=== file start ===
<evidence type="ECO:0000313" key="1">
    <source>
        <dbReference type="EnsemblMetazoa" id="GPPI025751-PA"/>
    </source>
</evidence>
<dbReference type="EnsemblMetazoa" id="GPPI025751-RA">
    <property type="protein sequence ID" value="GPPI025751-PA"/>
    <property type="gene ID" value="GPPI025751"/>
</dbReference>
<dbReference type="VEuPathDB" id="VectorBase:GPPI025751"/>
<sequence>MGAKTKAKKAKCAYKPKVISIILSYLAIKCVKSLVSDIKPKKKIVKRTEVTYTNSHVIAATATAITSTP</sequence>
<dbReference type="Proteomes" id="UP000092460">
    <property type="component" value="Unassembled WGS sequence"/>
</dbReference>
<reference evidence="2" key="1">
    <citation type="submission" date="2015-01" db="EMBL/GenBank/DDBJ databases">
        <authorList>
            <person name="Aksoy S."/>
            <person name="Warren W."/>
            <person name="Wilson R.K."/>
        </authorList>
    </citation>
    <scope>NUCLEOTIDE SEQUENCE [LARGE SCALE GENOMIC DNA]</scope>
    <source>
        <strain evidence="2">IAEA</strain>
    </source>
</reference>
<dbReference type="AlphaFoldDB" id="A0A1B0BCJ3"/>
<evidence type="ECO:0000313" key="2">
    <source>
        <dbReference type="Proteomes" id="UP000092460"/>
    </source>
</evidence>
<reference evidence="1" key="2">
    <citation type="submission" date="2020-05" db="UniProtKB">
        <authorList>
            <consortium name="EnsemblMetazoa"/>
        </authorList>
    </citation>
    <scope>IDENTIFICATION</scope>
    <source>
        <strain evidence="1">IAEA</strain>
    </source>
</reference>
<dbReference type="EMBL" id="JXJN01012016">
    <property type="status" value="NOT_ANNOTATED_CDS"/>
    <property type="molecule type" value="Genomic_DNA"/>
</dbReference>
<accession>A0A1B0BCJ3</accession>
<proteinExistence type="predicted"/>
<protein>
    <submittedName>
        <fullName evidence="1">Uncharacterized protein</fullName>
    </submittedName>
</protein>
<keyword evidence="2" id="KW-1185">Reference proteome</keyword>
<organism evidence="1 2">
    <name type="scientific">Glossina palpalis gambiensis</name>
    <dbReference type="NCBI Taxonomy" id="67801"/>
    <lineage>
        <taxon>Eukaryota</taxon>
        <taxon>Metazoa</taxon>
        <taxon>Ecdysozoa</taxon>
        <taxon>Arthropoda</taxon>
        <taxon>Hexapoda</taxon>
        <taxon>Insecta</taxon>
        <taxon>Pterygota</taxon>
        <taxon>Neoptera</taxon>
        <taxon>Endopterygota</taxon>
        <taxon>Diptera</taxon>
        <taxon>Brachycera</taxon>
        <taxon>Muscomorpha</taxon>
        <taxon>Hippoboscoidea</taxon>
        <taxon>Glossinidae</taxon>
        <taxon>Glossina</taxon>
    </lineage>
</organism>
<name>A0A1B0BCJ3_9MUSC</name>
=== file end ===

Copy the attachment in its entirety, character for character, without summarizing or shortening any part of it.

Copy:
<evidence type="ECO:0000313" key="1">
    <source>
        <dbReference type="EnsemblMetazoa" id="GPPI025751-PA"/>
    </source>
</evidence>
<dbReference type="EnsemblMetazoa" id="GPPI025751-RA">
    <property type="protein sequence ID" value="GPPI025751-PA"/>
    <property type="gene ID" value="GPPI025751"/>
</dbReference>
<dbReference type="VEuPathDB" id="VectorBase:GPPI025751"/>
<sequence>MGAKTKAKKAKCAYKPKVISIILSYLAIKCVKSLVSDIKPKKKIVKRTEVTYTNSHVIAATATAITSTP</sequence>
<dbReference type="Proteomes" id="UP000092460">
    <property type="component" value="Unassembled WGS sequence"/>
</dbReference>
<reference evidence="2" key="1">
    <citation type="submission" date="2015-01" db="EMBL/GenBank/DDBJ databases">
        <authorList>
            <person name="Aksoy S."/>
            <person name="Warren W."/>
            <person name="Wilson R.K."/>
        </authorList>
    </citation>
    <scope>NUCLEOTIDE SEQUENCE [LARGE SCALE GENOMIC DNA]</scope>
    <source>
        <strain evidence="2">IAEA</strain>
    </source>
</reference>
<dbReference type="AlphaFoldDB" id="A0A1B0BCJ3"/>
<evidence type="ECO:0000313" key="2">
    <source>
        <dbReference type="Proteomes" id="UP000092460"/>
    </source>
</evidence>
<reference evidence="1" key="2">
    <citation type="submission" date="2020-05" db="UniProtKB">
        <authorList>
            <consortium name="EnsemblMetazoa"/>
        </authorList>
    </citation>
    <scope>IDENTIFICATION</scope>
    <source>
        <strain evidence="1">IAEA</strain>
    </source>
</reference>
<dbReference type="EMBL" id="JXJN01012016">
    <property type="status" value="NOT_ANNOTATED_CDS"/>
    <property type="molecule type" value="Genomic_DNA"/>
</dbReference>
<accession>A0A1B0BCJ3</accession>
<proteinExistence type="predicted"/>
<protein>
    <submittedName>
        <fullName evidence="1">Uncharacterized protein</fullName>
    </submittedName>
</protein>
<keyword evidence="2" id="KW-1185">Reference proteome</keyword>
<organism evidence="1 2">
    <name type="scientific">Glossina palpalis gambiensis</name>
    <dbReference type="NCBI Taxonomy" id="67801"/>
    <lineage>
        <taxon>Eukaryota</taxon>
        <taxon>Metazoa</taxon>
        <taxon>Ecdysozoa</taxon>
        <taxon>Arthropoda</taxon>
        <taxon>Hexapoda</taxon>
        <taxon>Insecta</taxon>
        <taxon>Pterygota</taxon>
        <taxon>Neoptera</taxon>
        <taxon>Endopterygota</taxon>
        <taxon>Diptera</taxon>
        <taxon>Brachycera</taxon>
        <taxon>Muscomorpha</taxon>
        <taxon>Hippoboscoidea</taxon>
        <taxon>Glossinidae</taxon>
        <taxon>Glossina</taxon>
    </lineage>
</organism>
<name>A0A1B0BCJ3_9MUSC</name>